There are many advantages to utilizing adjustable life insurance. If you are unsure about buying an adjustable life policy, this simplified list will share the 7 largest benefits to this kind of policy:
- Policyowners have discretion or flexibility in selecting the schedule of premiums that they will pay until they next request a change in the plan of insurance.
- Similar to ordinary level premium whole life policies, once a policyowner has chosen a premium payment plan, the policy has an element of forced saving until the policyowner requests a change in the premium payment plan. Many people who lack the discipline to continue a regular savings program will find this feature attractive.
- The policyowner may change the face amount of coverage or the term of coverage. The insurance company will permit decreases in the face amount of coverage at virtually any time. Policyowners who reduce death benefits within the first seven years of issue should do so only with the advice and counsel of their insurance advisers because such death benefit reductions may subject them to adverse tax consequences under the Modified Endowment Contract (MEC) rules. Insurance companies generally permit increases in face amounts, subject to evidence of insurability. Increases in the death benefit may also subject the policy to a new test period under the MEC rules. (See discussion under “Tax Implications” below).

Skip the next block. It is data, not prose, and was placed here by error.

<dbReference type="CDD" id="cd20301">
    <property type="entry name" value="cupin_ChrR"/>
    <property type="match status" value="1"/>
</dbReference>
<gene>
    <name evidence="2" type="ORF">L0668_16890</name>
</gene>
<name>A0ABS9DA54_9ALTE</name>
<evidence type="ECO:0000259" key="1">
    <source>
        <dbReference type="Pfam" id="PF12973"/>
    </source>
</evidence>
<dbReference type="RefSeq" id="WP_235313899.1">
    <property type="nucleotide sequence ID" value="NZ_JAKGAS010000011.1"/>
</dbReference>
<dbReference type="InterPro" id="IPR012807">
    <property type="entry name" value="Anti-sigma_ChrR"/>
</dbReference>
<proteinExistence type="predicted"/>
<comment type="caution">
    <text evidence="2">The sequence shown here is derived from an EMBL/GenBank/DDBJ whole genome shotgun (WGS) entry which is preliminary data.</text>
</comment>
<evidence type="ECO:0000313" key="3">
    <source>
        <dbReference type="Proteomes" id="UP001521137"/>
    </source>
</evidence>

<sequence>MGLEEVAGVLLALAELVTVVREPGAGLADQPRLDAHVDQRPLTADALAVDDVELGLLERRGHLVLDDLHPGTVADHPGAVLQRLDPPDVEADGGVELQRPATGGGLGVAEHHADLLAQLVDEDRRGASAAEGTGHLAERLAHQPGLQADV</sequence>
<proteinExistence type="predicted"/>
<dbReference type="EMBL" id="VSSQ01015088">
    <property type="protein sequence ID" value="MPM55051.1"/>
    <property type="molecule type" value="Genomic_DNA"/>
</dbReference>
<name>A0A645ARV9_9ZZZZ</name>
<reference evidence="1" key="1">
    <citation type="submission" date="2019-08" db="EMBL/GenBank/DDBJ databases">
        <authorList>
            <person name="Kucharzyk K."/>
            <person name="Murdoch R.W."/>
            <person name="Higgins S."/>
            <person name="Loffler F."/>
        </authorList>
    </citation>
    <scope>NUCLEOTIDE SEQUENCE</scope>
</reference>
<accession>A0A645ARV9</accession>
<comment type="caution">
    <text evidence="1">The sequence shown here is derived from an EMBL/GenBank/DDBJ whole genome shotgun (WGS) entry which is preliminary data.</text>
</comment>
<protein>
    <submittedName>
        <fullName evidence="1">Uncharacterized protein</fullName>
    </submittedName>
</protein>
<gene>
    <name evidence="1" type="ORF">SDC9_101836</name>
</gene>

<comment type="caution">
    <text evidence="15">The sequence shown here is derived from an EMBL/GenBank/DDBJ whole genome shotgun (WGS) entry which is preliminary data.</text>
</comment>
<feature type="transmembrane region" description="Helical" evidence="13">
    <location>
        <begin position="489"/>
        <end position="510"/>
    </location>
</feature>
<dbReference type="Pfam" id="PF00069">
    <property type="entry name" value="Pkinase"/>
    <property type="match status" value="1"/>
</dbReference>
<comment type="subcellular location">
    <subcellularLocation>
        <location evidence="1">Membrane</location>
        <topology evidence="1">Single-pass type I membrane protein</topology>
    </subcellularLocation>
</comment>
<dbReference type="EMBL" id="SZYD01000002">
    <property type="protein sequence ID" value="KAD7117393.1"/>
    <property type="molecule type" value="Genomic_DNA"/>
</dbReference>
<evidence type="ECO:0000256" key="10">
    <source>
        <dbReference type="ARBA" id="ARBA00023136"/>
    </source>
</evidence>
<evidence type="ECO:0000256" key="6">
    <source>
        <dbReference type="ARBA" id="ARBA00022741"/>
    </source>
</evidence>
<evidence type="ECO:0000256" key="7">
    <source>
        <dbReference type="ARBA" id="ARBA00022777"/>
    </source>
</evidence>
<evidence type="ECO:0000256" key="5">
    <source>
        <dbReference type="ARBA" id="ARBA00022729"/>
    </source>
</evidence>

- Most AL policies offer a cost of living agreement that automatically increases the face amount in response to increases in the CPI without evidence of insurability. Commonly, the premium is also correspondingly adjusted upwards.
- Cash value interest or earnings may accumulate tax-free or tax-deferred, depending on whether gains are distributed at death or during a lifetime.
- The cash values are not subject to the fluctuations in market value characteristic of longer-term municipal bonds and other longer-term fixed income investments when market rates change.
- Policyowners can borrow policy cash values at a low net cost. Although policyowners must pay interest on policy loans, cash values continue to grow and are credited with at least the minimum guaranteed rate in the policy. Consequently, the actual net borrowing rate is less than the stated policy loan rate.
Reproduced with permission. Copyright The National Underwriter Co. Division of ALM